Amazon grows to over 750,000 robots

Amazon is rapidly advancing its use of robotics, deploying over 750,000 robots to work alongside its employees.

The world’s second-largest private employer employs 1.5 million people. While that’s a lot, it’s a decrease of over 100,000 employees from the 1.6 million workers it had in 2021. Meanwhile, the company had 520,000 robots in 2022 and 200,000 robots in 2019. While Amazon is bringing on hundreds of thousands of robots per year, the company is slowly decreasing its employee numbers.

The robots, including new models like Sequoia and Digit, are designed to perform repetitive tasks, thereby improving efficiency, safety and delivery speed for Amazon‘s customers. Sequoia, for example, speeds up inventory management and order processing in fulfilment centres, while Digit, a bipedal robot developed in collaboration with Agility Robotics, handles tasks like moving empty tote boxes.

The significant investment in robotics showcases Amazon’s commitment to innovation in its supply chain and highlights the company’s belief in the synergistic potential of human-robot collaboration. Despite the massive scale of automation, Amazon emphasizes that deploying robots has led to the creation of new skilled job categories at the company, reflecting a broader industry trend toward the integration of advanced technologies with human workforces.

Amazon’s deployment of over 750,000 robots represents a significant move toward automation at the world’s second-largest employer. The shift has the potential to significantly impact job dynamics within the company and beyond. While Amazon asserts that robots are meant to work collaboratively with human employees, assisting them with repetitive tasks to improve efficiency and workplace safety, concerns about job displacement and the implications for the workforce are inevitable.

Amazon’s integration of robots like Sequoia and Digit into its fulfilment centres is part of its broader strategy to enhance its supply chain operations through advanced technologies. The robots are designed to streamline operations and ensure faster delivery times to customers. The company emphasizes that robotic solutions support workplace safety and allow it to offer a wider range of products for same-day or next-day delivery.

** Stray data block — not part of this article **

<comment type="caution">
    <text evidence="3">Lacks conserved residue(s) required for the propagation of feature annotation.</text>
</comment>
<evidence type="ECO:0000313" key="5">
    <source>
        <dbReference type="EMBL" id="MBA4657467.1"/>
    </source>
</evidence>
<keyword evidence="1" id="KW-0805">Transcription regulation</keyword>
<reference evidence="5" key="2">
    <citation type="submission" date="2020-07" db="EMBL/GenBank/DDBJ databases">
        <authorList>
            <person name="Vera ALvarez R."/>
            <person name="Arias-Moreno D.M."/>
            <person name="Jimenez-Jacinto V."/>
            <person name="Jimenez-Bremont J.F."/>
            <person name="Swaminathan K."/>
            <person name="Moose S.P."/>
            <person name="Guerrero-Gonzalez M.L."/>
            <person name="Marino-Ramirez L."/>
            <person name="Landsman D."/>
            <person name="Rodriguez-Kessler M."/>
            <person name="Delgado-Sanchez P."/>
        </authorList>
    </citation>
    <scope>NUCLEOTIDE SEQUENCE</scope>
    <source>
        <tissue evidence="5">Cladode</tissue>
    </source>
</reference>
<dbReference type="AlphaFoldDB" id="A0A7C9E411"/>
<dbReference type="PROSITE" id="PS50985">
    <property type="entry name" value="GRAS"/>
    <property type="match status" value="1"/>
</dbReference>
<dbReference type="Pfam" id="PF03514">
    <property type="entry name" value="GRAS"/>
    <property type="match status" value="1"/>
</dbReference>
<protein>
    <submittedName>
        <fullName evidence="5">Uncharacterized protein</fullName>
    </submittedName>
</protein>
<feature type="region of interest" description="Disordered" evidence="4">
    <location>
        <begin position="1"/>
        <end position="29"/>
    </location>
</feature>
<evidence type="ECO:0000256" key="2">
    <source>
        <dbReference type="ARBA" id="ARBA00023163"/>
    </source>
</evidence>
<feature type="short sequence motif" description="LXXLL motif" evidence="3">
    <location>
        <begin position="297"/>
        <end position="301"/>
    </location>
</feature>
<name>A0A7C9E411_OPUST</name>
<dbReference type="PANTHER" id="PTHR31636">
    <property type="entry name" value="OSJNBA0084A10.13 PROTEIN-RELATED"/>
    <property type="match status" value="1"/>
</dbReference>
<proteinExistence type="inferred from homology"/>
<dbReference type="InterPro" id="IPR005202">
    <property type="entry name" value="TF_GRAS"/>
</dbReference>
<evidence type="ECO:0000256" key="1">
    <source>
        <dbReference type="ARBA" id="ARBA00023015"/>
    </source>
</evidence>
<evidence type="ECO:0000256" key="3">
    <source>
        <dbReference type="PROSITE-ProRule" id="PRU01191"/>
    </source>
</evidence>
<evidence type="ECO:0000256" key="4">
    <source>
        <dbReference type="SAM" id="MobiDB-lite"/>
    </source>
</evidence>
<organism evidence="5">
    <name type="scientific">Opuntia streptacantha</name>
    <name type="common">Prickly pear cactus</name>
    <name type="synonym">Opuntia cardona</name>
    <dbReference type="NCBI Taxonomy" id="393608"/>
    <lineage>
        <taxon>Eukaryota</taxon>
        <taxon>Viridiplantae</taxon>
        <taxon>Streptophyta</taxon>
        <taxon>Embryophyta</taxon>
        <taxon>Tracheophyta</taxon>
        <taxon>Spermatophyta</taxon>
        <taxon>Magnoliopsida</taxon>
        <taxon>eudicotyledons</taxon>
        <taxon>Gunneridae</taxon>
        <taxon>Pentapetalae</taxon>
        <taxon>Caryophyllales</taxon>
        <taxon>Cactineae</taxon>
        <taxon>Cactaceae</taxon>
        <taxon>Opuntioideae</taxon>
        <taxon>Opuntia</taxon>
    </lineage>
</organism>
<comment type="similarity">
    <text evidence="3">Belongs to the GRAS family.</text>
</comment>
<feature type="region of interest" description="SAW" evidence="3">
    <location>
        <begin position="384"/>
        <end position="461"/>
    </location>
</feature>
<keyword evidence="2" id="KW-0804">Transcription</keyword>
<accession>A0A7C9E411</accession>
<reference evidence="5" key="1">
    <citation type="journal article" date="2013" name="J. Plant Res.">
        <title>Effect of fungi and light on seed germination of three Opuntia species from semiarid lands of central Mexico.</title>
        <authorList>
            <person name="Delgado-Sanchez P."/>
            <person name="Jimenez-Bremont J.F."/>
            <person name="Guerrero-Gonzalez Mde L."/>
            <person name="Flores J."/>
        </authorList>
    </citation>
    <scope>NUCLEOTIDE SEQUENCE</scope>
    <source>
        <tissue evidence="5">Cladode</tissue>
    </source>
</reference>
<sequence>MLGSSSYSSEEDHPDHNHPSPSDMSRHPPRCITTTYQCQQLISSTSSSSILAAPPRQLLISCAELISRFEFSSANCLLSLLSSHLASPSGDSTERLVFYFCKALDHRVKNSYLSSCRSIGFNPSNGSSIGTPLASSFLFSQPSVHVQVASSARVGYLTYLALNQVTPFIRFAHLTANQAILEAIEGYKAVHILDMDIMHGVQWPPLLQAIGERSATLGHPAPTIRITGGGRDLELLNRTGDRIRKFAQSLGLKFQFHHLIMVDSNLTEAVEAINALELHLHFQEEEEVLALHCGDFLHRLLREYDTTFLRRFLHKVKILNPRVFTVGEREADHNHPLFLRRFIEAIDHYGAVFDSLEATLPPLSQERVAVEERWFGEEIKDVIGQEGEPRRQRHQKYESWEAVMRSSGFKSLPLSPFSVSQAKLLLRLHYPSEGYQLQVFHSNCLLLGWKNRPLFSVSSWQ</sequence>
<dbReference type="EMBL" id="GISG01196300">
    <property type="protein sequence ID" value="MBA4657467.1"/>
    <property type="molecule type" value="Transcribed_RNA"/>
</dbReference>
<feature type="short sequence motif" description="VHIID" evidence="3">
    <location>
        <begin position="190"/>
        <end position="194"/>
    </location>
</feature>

The introduction of such a large number of robots into the workforce raises questions about the future role of human labour in Amazon’s operational model. The impact on jobs, particularly tasks that are highly repetitive and could be easily automated, is a concern for many. Research from institutions like the Massachusetts Institute of Technology (MIT) has shown that industrial robots have a significant negative impact on workers, affecting jobs and wages in the areas where they are deployed. The broader discussion on the economic and political consequences of automation highlights widespread fears of job displacement and the potential for increased income inequality.

Despite these concerns, Amazon has pointed out the creation of 700 categories of skilled job types that previously didn’t exist at the company, suggesting that automation can also lead to the creation of new types of employment opportunities. This evolution within Amazon’s workforce could reflect a shift in the nature of work where human employees move toward more complex, non-repetitive tasks that require higher levels of skill and creativity.

Amazon could serve as a microcosm for broader trends in the economy, where the integration of robotics and artificial intelligence (AI) reshapes industries and the labour market. The challenge for Amazon, and society at large, will be to navigate these changes in ways that maximize the benefits of automation while mitigating negative impacts on employment and ensuring that the gains from increased productivity are shared broadly across the workforce.

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